Gurus at Olympia
by J. N. M. Wijngaards, “The Tablet” 21st June 1980 pp 598 – 600.
Next week an estimated 100,000 visitors will invade Olympia to take part in the Festival for Mind-Body-Spirit (21 to 29 June). They will attend lectures, watch round-the-clock demonstrations and throng the stalls of close on 200 exhibitors. It will be a paradise for students of the human psyche.
The mind, of course, like Pandora’s box, shelters the unexpected. At the festival the lid will come off and what creeps out will range from the sublime to the ridiculous. Crystal balls and aromatic gum can be ordered from Sut Anubis. One can learn how to keep fit the easy way – through belly dancing! Hormone therapy will show how “plants can be made happy”: all one needs to do is insert a bio-rhythmic switch and so generate an aura energy field around them. Sensible advice, too, is offered: “how to live better on less” (don’t we all need this?) and “how to meditate while spinning wool” – (an exciting and practical zen-buddhistic lesson on prayer).
While health in all its forms emerges as concern number one, the influence of eastern religions stands out. We meet the East in food and medicine, in dance and music, in schools of yoga and meditation. But the exports from the East that are marketed most eloquently and seem most in demand, are its spiritual masters. We are invited to sit at the feet of Pir Vilayat Khan, Sathya Sai Baba, Aurobindo Ghose, Chinmoy, Motilal Gandhi – to mention but a few. A guru for every taste.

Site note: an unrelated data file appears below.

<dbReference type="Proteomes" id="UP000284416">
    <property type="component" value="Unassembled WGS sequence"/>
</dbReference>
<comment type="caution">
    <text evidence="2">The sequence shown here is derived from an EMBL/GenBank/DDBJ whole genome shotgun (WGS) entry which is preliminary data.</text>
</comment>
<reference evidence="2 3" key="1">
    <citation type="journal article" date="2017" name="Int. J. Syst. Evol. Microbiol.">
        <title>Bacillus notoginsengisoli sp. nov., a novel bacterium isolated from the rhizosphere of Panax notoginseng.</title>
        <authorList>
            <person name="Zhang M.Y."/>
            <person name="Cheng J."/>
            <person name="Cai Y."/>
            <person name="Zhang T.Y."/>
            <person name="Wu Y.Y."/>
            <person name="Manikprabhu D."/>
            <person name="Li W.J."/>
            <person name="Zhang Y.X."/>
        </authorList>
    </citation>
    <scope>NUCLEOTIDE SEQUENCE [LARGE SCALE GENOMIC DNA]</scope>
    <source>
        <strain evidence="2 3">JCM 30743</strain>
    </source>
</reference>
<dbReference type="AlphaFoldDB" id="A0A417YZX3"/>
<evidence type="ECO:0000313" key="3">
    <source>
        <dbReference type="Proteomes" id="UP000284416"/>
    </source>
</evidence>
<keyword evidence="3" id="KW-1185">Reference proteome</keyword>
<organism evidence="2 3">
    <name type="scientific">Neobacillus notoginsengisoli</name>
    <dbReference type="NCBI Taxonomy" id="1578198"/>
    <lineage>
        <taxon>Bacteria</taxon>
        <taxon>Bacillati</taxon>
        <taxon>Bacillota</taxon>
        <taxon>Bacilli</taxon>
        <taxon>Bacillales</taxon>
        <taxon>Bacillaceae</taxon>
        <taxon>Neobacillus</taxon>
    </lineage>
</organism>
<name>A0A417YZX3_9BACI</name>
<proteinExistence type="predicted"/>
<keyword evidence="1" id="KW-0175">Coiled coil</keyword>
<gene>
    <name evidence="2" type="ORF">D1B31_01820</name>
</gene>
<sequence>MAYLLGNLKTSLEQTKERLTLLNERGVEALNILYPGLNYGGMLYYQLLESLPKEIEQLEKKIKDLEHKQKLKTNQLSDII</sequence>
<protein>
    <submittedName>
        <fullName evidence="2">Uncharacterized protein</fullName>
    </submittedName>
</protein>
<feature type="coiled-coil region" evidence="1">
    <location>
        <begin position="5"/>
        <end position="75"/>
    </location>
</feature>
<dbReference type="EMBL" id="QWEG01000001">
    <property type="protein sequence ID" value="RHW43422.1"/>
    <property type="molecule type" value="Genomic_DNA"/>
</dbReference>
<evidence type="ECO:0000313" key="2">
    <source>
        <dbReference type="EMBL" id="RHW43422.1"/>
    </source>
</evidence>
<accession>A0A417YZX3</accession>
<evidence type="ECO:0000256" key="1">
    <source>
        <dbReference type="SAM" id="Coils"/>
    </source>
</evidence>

The success of oriental sects underlines a weakness in our society: the utter boredom and staleness of its bourgeois objectives. The spirit will out, in search of transcendence, through any crack it can find. Reaching out beyond drabness and earthiness unites such unlikely companions as psychocalisthenics, mediumship, holistic thinking and tantric consciousness. But the spirit needs guidance and it finds its guides in unusual, mystifying spiritual leaders from the East, particularly from India.
A typical story is that of Bhaktivedanta Swami Prabhupada, the founder of the Hare Krishna movement. Born in Calcutta in 1896 and having learned management skills in a pharmaceutical firm, he became a student of Gum Gosvami in 1922. Gosvami was of the opinion that Krishna-consciousness should be spread throughout the world and he instilled this idea into the mind of his willing and able disciple. Prabhupada began by translating Vedic literature into English through a fortnightly magazine. Soon he enlarged on the contents by adding imaginative commentaries, which he published as books. Half a century of failures and hard work prepared him for the boldest step of his life: his mission to America when he was 70 years old.
Prabhupada arrived in New York on a freighter in 1965. He was penniless. For some months he struggled for survival. But his total commitment, his communicative talent and the religious climate in the United States ensured a complete success. When he died, in 1977, he left behind a flourishing organisation with more than 100 centres all over the world. “A small man wants to make himself happy”, the Swami said, “a bigger man his own family: a truly great man the whole world.”